In Asia, a newly-prosperous middle class is traveling like never before. Can Airbnb catch on?
If you haven’t used Airbnb yet, you probably know someone who has—or at least you will soon, if the San Francisco-based start-up and "sharing economy" paragon, which matches up hosts and travelers online, has its way. Now Airbnb is focusing its attention on Asia, where a newly-prosperous middle class is traveling like never before.
Quartz talked with co-founder and chief technology officer Nathan Blecharczyk on the sidelines of the World Economic Forum in the Chinese city of Dalian about how Airbnb plans to create a virtuous cycle of supply and demand in Asia, propelled by socially networked word of mouth and a belief that in China, "foreigners are cool."
Blecharczyk: Relative to Europe and America, our penetration in Asia is relatively young. We have about 50,000 properties in Asia, but that’s not a lot in comparison to about 100,000 in the U.S. and 250,000 in Europe. We're a marketplace, and you need critical mass of supply and demand to make the thing work.
Seoul, Tokyo, Bali, Singapore, Hong Kong, Taipei—all these cities have really come into their own and will probably be prime destinations for Chinese travelers. The cities in (mainland) China are still quite nascent—we do have 1,000 in Shanghai and 500 in Beijing but there’s just less folks coming into China than there are going out. [There are only about 20 Airbnb properties in Dalian; Blecharzykh stayed in a hotel.]
There are early adopters out there that will be the brave ones and try something new. Those people exist anywhere but there are relatively few of them. From there on it’s all word of mouth, and honestly that works in every culture. Even in China or the Asian markets, the power of an endorsement from someone you trust can overcome anything else.
You do see some patterns. You’ll see that the rate of growth is a little faster in countries that are undergoing financial stress, like southern Europe—Italy, Spain, Portugal, Greece, these places—there’s a little bit of added incentive, right? They kind of need it. Northern Europe, where the economy’s strong, there’s a little more friction. But honestly, we’re talking about the difference between 200 percent and 300 percent growth.
Let me give you an example of how it started off in the beginning and still plays out today.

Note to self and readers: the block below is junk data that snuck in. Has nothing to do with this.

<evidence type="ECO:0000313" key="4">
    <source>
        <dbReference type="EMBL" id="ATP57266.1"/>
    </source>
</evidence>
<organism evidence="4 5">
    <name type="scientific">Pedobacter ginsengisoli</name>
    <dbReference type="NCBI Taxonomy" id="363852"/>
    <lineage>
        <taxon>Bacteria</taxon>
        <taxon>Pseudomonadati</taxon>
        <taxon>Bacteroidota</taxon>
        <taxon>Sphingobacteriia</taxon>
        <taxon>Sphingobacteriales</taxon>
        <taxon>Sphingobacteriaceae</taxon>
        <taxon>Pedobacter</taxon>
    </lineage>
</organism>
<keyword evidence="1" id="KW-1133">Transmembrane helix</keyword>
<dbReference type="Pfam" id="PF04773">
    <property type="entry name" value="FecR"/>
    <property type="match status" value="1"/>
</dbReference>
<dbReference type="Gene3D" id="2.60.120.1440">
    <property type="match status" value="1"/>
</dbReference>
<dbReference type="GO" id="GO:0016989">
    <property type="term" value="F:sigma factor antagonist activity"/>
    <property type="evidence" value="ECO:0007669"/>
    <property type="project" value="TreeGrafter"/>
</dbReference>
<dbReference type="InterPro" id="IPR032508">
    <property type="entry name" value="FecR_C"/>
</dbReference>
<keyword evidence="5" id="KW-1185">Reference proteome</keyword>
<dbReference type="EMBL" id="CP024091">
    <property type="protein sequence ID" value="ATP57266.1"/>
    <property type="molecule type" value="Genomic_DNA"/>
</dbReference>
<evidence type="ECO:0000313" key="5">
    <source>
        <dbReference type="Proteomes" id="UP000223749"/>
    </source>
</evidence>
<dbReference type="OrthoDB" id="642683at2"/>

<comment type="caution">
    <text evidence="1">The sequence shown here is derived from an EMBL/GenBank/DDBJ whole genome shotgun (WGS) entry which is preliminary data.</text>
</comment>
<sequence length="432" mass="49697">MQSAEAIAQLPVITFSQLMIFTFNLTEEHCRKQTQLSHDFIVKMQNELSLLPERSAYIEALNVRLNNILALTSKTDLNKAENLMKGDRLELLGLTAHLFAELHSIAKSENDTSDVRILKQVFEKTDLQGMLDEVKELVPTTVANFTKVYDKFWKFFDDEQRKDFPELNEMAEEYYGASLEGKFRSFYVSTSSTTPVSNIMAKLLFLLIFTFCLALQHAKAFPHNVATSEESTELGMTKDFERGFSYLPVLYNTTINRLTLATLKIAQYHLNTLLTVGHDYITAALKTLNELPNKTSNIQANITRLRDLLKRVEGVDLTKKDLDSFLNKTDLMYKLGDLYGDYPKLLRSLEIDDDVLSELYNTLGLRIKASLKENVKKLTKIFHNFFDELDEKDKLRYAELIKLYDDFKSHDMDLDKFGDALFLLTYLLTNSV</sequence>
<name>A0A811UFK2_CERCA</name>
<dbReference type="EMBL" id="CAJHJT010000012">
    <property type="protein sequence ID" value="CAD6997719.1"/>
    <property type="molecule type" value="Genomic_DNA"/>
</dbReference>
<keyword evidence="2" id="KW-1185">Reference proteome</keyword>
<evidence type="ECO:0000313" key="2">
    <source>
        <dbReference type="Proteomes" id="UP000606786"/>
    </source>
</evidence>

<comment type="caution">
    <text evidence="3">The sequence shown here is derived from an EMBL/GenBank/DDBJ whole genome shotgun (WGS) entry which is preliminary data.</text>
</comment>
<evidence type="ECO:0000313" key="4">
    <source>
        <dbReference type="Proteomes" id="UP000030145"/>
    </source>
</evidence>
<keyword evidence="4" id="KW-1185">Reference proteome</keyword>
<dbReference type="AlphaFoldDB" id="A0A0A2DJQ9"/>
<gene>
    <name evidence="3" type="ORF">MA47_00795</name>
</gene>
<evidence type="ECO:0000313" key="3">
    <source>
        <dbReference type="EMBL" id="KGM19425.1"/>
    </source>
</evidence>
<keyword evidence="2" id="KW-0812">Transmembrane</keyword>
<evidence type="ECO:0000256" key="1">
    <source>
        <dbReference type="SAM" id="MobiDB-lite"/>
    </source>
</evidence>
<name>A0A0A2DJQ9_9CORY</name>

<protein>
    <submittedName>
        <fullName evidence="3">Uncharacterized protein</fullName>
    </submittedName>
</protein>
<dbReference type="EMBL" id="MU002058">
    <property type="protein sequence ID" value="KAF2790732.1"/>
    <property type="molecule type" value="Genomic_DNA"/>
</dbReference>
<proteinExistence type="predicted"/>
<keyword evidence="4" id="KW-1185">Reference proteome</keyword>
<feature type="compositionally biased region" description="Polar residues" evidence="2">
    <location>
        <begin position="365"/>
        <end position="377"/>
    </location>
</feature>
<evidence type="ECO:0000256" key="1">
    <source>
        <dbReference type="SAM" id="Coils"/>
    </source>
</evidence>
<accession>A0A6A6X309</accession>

We started by focusing on New York, making sure we had high-quality product in New York—I’m talking just 40 properties, making sure they were professionally photographed, reasonable prices, etc. Before you know it, people from around the world start wanting to stay there. The owners start making money, and they tell their friends. The friends see the quality of the product and they emulate it: good photos, good prices. Now you have more supply, now you can support more demand, and people who were going to New York go to back where they came from—Paris, Berlin, Moscow, wherever—and either they themselves become hosts or they tell their friends who would become hosts.
It sounds like you can track those dynamics pretty closely.
What can you do specifically to get critical mass in Asia, especially China?
Using Airbnb, you can not only go abroad, but you can meet someone who afterwards you can call a friend and stay in contact with, is incredibly appealing. That gets you over all the other hurdles you might face. Historically the way of traveling has been through tour groups … that’s not currently what we’re about. The added benefit is you’re going to meet somebody, get the real authentic experience, and have a friendship that could last a lifetime.
There haven’t been any interactions in China.
Top image: Just outside Beijing's Imperial Palace and $135 a night. Courtesy of Airbnb.
This post originally appeared on Quartz, an Atlantic partner site.